A version control system, or VCS, tracks the history of changes as people and teams collaborate on projects together. As the project evolves, teams can run tests, fix bugs, and contribute new code with the confidence that any version can be recovered at any time. –Git Handbook
What happens if your computer blows up after you build something? All of your project files are gone if your laptop is destroyed.
Version Control solves this problem by creating a file system with a memory. Every update to each file is stored in history so you can easily revert to a previous file version, or quickly see what's changed in each update. Since VCSs often hook up to servers, you simply redownload the files to your new computer to start work again.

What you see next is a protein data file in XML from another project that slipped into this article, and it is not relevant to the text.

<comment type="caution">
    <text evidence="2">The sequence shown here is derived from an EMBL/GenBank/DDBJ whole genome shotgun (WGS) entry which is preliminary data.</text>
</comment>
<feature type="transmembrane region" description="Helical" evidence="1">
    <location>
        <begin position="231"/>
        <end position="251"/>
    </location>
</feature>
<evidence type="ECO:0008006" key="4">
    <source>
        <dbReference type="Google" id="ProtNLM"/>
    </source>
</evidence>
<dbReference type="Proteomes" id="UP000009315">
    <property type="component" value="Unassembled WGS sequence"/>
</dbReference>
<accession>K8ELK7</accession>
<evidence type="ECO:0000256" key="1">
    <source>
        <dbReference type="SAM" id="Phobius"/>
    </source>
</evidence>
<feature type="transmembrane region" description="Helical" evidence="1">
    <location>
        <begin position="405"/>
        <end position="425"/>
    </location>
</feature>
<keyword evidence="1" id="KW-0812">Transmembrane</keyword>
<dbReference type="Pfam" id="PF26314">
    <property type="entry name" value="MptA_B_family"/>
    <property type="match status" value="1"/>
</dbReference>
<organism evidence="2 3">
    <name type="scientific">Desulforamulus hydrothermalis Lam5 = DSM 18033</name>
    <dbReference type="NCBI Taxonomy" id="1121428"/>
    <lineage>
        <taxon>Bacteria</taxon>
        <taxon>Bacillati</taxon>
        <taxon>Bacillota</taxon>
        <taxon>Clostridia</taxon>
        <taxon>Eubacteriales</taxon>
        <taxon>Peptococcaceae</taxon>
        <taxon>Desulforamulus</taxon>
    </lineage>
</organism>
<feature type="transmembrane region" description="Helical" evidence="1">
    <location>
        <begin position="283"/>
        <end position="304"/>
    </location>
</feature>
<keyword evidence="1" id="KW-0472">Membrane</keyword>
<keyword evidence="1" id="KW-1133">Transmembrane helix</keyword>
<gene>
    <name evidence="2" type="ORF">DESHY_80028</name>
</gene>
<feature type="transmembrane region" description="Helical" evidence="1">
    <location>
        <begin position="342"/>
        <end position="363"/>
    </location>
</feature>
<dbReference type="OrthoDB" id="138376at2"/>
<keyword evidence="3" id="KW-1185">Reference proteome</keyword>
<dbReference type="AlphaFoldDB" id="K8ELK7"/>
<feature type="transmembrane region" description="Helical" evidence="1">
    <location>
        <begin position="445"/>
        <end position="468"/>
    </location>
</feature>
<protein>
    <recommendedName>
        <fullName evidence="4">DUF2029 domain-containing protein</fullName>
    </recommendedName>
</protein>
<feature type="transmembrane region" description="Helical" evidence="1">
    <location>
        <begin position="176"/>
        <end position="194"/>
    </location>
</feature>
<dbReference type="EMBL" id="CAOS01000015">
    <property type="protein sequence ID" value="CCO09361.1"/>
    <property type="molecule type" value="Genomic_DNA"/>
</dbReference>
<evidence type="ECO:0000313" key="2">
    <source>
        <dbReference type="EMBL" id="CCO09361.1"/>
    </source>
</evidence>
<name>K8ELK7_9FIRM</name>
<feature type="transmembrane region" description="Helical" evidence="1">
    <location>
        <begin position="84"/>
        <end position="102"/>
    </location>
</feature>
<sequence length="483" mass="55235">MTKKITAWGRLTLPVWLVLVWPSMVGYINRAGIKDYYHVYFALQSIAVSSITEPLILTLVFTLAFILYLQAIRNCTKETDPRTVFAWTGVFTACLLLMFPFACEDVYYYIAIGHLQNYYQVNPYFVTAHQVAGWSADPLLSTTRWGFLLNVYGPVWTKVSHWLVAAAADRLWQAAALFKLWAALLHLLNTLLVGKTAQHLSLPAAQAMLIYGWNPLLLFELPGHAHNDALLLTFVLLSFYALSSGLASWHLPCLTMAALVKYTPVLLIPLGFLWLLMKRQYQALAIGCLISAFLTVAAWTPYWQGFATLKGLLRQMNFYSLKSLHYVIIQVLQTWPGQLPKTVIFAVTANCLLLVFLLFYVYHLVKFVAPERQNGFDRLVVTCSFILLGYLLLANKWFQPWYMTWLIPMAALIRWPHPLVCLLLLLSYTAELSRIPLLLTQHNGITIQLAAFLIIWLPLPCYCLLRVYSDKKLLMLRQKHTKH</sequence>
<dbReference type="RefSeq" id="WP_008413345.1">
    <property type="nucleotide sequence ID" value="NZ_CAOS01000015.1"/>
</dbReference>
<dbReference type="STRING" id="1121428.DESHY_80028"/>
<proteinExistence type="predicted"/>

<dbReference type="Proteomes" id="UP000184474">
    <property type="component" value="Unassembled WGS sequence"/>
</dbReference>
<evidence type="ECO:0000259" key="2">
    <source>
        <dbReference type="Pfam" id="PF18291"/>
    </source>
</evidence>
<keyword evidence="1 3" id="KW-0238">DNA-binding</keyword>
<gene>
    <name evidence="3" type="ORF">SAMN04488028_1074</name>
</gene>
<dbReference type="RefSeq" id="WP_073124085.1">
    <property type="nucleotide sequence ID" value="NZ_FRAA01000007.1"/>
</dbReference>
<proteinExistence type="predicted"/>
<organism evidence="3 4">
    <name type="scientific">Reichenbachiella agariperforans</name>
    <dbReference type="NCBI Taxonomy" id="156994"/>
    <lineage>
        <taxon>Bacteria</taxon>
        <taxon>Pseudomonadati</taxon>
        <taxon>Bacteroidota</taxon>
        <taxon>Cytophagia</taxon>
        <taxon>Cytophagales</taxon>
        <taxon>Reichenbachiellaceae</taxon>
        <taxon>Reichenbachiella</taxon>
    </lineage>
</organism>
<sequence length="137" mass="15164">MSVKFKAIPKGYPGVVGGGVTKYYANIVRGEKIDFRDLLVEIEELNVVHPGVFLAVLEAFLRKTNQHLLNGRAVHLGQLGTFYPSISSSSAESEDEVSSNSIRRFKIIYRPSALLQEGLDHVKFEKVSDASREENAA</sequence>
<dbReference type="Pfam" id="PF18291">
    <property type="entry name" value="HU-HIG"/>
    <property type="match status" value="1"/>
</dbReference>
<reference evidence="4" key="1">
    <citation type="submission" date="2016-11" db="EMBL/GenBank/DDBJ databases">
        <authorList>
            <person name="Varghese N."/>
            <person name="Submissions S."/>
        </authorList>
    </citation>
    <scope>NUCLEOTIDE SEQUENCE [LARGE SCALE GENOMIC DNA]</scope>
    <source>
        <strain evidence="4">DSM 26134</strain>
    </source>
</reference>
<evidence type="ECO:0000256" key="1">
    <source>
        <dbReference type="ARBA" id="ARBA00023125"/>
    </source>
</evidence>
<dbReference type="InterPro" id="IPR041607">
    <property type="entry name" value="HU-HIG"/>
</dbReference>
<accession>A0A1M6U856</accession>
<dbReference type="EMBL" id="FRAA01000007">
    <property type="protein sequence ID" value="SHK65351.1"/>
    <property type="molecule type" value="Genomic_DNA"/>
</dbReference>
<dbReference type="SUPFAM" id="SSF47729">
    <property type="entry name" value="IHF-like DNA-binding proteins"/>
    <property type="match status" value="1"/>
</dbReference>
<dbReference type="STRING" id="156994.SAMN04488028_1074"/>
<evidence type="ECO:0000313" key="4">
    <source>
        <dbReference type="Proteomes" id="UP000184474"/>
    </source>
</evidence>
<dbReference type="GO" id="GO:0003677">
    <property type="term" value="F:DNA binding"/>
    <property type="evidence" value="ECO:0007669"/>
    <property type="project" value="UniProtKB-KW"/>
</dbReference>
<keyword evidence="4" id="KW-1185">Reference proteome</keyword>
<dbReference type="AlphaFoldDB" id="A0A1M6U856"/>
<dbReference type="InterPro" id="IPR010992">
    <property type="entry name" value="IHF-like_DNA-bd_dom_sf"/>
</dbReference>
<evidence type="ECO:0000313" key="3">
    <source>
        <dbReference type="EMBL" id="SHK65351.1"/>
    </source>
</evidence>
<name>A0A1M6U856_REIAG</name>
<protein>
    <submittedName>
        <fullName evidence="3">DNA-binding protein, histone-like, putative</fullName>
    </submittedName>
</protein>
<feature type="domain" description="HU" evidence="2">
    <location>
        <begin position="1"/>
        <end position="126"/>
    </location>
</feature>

In another scenario, imagine you and a friend are working together on a project. You each download the code from
.zip file, and take it home. What happens if you accidentally change the same lines of code while you're working separately? You will be forced to get together and manually handle the conflict by deciding whose code to use. Imagine adding 5 more developers to your team, or 20. It would be impossible to create software without breaking things constantly.
Version Control also includes helpful tools to handle "conflicts" and makes code collaboration possible, which has made it essential to modern programming.
It also comes in different flavors like Git, Subversion, and Mercurial.